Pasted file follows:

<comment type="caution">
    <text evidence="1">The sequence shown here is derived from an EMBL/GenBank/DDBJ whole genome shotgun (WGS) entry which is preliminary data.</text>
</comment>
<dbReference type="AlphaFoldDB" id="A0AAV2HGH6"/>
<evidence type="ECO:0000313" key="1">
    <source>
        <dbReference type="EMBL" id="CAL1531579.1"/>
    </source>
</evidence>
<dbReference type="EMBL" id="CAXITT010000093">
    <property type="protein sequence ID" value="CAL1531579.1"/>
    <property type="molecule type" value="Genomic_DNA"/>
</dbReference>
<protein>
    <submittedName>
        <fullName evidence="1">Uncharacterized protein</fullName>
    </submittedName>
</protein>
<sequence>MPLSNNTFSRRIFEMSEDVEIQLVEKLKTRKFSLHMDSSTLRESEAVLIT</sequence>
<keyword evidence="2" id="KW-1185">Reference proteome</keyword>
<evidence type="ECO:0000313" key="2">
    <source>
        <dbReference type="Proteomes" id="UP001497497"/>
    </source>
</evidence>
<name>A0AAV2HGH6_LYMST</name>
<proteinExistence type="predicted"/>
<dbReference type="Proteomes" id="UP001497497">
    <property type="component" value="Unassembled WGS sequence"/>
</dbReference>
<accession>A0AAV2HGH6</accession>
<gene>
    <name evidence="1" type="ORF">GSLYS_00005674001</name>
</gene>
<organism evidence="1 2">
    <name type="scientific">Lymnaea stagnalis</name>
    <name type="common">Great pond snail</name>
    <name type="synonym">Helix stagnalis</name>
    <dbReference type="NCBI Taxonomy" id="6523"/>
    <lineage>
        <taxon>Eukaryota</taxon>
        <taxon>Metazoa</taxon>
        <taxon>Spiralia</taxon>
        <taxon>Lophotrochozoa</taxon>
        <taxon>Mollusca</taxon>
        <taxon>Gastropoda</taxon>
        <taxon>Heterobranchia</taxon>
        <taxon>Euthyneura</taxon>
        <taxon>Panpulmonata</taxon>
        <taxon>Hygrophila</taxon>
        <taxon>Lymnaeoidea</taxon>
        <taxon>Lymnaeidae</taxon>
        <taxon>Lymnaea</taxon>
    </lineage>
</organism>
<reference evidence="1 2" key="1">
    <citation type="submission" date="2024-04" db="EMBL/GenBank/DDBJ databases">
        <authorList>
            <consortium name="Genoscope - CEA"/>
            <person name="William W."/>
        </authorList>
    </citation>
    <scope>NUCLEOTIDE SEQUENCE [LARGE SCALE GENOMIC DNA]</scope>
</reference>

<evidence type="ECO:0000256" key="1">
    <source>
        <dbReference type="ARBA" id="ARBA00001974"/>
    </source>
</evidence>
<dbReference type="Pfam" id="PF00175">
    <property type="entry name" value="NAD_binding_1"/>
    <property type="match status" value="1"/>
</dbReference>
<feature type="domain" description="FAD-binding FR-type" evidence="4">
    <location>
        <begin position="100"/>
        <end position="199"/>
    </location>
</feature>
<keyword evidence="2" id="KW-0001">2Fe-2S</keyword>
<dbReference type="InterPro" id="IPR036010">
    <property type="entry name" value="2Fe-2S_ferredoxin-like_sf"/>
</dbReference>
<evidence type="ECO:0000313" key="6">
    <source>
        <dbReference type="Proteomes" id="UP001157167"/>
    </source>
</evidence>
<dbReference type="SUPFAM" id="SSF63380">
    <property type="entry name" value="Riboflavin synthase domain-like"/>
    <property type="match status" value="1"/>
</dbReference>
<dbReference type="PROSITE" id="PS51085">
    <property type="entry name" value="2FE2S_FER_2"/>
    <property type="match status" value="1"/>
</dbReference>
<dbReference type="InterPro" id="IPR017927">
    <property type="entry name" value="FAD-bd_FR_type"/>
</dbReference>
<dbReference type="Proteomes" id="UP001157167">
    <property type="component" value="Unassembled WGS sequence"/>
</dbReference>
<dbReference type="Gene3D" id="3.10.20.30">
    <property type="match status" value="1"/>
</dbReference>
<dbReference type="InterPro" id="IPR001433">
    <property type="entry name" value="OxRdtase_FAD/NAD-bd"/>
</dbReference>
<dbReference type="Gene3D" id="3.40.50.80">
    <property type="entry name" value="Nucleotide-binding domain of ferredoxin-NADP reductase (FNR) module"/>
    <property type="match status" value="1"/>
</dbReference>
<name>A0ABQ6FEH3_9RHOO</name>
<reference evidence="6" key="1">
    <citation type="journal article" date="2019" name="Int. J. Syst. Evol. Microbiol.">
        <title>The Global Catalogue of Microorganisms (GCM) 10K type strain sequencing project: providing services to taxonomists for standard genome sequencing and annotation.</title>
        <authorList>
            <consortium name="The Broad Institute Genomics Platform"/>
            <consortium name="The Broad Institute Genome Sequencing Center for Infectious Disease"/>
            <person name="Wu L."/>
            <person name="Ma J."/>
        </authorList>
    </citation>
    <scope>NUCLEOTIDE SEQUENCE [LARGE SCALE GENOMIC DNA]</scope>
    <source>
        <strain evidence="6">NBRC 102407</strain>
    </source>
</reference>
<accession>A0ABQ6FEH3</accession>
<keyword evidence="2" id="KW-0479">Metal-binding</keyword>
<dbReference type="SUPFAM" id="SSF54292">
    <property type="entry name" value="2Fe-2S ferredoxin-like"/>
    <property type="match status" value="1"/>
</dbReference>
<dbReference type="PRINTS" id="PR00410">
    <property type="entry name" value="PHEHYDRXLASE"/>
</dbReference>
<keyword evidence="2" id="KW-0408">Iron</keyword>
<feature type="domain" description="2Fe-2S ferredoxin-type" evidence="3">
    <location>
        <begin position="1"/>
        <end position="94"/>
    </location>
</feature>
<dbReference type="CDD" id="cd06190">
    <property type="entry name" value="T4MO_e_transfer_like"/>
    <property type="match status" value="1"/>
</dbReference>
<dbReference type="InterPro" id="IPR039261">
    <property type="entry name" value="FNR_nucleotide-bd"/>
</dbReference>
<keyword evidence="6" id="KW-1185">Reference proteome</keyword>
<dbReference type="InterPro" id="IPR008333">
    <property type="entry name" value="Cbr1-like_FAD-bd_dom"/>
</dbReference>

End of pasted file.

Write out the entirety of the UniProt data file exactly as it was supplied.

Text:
<comment type="caution">
    <text evidence="1">The sequence shown here is derived from an EMBL/GenBank/DDBJ whole genome shotgun (WGS) entry which is preliminary data.</text>
</comment>
<dbReference type="AlphaFoldDB" id="A0AAV2HGH6"/>
<evidence type="ECO:0000313" key="1">
    <source>
        <dbReference type="EMBL" id="CAL1531579.1"/>
    </source>
</evidence>
<dbReference type="EMBL" id="CAXITT010000093">
    <property type="protein sequence ID" value="CAL1531579.1"/>
    <property type="molecule type" value="Genomic_DNA"/>
</dbReference>
<protein>
    <submittedName>
        <fullName evidence="1">Uncharacterized protein</fullName>
    </submittedName>
</protein>
<sequence>MPLSNNTFSRRIFEMSEDVEIQLVEKLKTRKFSLHMDSSTLRESEAVLIT</sequence>
<keyword evidence="2" id="KW-1185">Reference proteome</keyword>
<evidence type="ECO:0000313" key="2">
    <source>
        <dbReference type="Proteomes" id="UP001497497"/>
    </source>
</evidence>
<name>A0AAV2HGH6_LYMST</name>
<proteinExistence type="predicted"/>
<dbReference type="Proteomes" id="UP001497497">
    <property type="component" value="Unassembled WGS sequence"/>
</dbReference>
<accession>A0AAV2HGH6</accession>
<gene>
    <name evidence="1" type="ORF">GSLYS_00005674001</name>
</gene>
<organism evidence="1 2">
    <name type="scientific">Lymnaea stagnalis</name>
    <name type="common">Great pond snail</name>
    <name type="synonym">Helix stagnalis</name>
    <dbReference type="NCBI Taxonomy" id="6523"/>
    <lineage>
        <taxon>Eukaryota</taxon>
        <taxon>Metazoa</taxon>
        <taxon>Spiralia</taxon>
        <taxon>Lophotrochozoa</taxon>
        <taxon>Mollusca</taxon>
        <taxon>Gastropoda</taxon>
        <taxon>Heterobranchia</taxon>
        <taxon>Euthyneura</taxon>
        <taxon>Panpulmonata</taxon>
        <taxon>Hygrophila</taxon>
        <taxon>Lymnaeoidea</taxon>
        <taxon>Lymnaeidae</taxon>
        <taxon>Lymnaea</taxon>
    </lineage>
</organism>
<reference evidence="1 2" key="1">
    <citation type="submission" date="2024-04" db="EMBL/GenBank/DDBJ databases">
        <authorList>
            <consortium name="Genoscope - CEA"/>
            <person name="William W."/>
        </authorList>
    </citation>
    <scope>NUCLEOTIDE SEQUENCE [LARGE SCALE GENOMIC DNA]</scope>
</reference>

<evidence type="ECO:0000256" key="1">
    <source>
        <dbReference type="ARBA" id="ARBA00001974"/>
    </source>
</evidence>
<dbReference type="Pfam" id="PF00175">
    <property type="entry name" value="NAD_binding_1"/>
    <property type="match status" value="1"/>
</dbReference>
<feature type="domain" description="FAD-binding FR-type" evidence="4">
    <location>
        <begin position="100"/>
        <end position="199"/>
    </location>
</feature>
<keyword evidence="2" id="KW-0001">2Fe-2S</keyword>
<dbReference type="InterPro" id="IPR036010">
    <property type="entry name" value="2Fe-2S_ferredoxin-like_sf"/>
</dbReference>
<evidence type="ECO:0000313" key="6">
    <source>
        <dbReference type="Proteomes" id="UP001157167"/>
    </source>
</evidence>
<dbReference type="SUPFAM" id="SSF63380">
    <property type="entry name" value="Riboflavin synthase domain-like"/>
    <property type="match status" value="1"/>
</dbReference>
<dbReference type="PROSITE" id="PS51085">
    <property type="entry name" value="2FE2S_FER_2"/>
    <property type="match status" value="1"/>
</dbReference>
<dbReference type="InterPro" id="IPR017927">
    <property type="entry name" value="FAD-bd_FR_type"/>
</dbReference>
<dbReference type="Proteomes" id="UP001157167">
    <property type="component" value="Unassembled WGS sequence"/>
</dbReference>
<dbReference type="Gene3D" id="3.10.20.30">
    <property type="match status" value="1"/>
</dbReference>
<dbReference type="InterPro" id="IPR001433">
    <property type="entry name" value="OxRdtase_FAD/NAD-bd"/>
</dbReference>
<dbReference type="Gene3D" id="3.40.50.80">
    <property type="entry name" value="Nucleotide-binding domain of ferredoxin-NADP reductase (FNR) module"/>
    <property type="match status" value="1"/>
</dbReference>
<name>A0ABQ6FEH3_9RHOO</name>
<reference evidence="6" key="1">
    <citation type="journal article" date="2019" name="Int. J. Syst. Evol. Microbiol.">
        <title>The Global Catalogue of Microorganisms (GCM) 10K type strain sequencing project: providing services to taxonomists for standard genome sequencing and annotation.</title>
        <authorList>
            <consortium name="The Broad Institute Genomics Platform"/>
            <consortium name="The Broad Institute Genome Sequencing Center for Infectious Disease"/>
            <person name="Wu L."/>
            <person name="Ma J."/>
        </authorList>
    </citation>
    <scope>NUCLEOTIDE SEQUENCE [LARGE SCALE GENOMIC DNA]</scope>
    <source>
        <strain evidence="6">NBRC 102407</strain>
    </source>
</reference>
<accession>A0ABQ6FEH3</accession>
<keyword evidence="2" id="KW-0479">Metal-binding</keyword>
<dbReference type="SUPFAM" id="SSF54292">
    <property type="entry name" value="2Fe-2S ferredoxin-like"/>
    <property type="match status" value="1"/>
</dbReference>
<dbReference type="PRINTS" id="PR00410">
    <property type="entry name" value="PHEHYDRXLASE"/>
</dbReference>
<keyword evidence="2" id="KW-0408">Iron</keyword>
<feature type="domain" description="2Fe-2S ferredoxin-type" evidence="3">
    <location>
        <begin position="1"/>
        <end position="94"/>
    </location>
</feature>
<dbReference type="CDD" id="cd06190">
    <property type="entry name" value="T4MO_e_transfer_like"/>
    <property type="match status" value="1"/>
</dbReference>
<dbReference type="InterPro" id="IPR039261">
    <property type="entry name" value="FNR_nucleotide-bd"/>
</dbReference>
<keyword evidence="6" id="KW-1185">Reference proteome</keyword>
<dbReference type="InterPro" id="IPR008333">
    <property type="entry name" value="Cbr1-like_FAD-bd_dom"/>
</dbReference>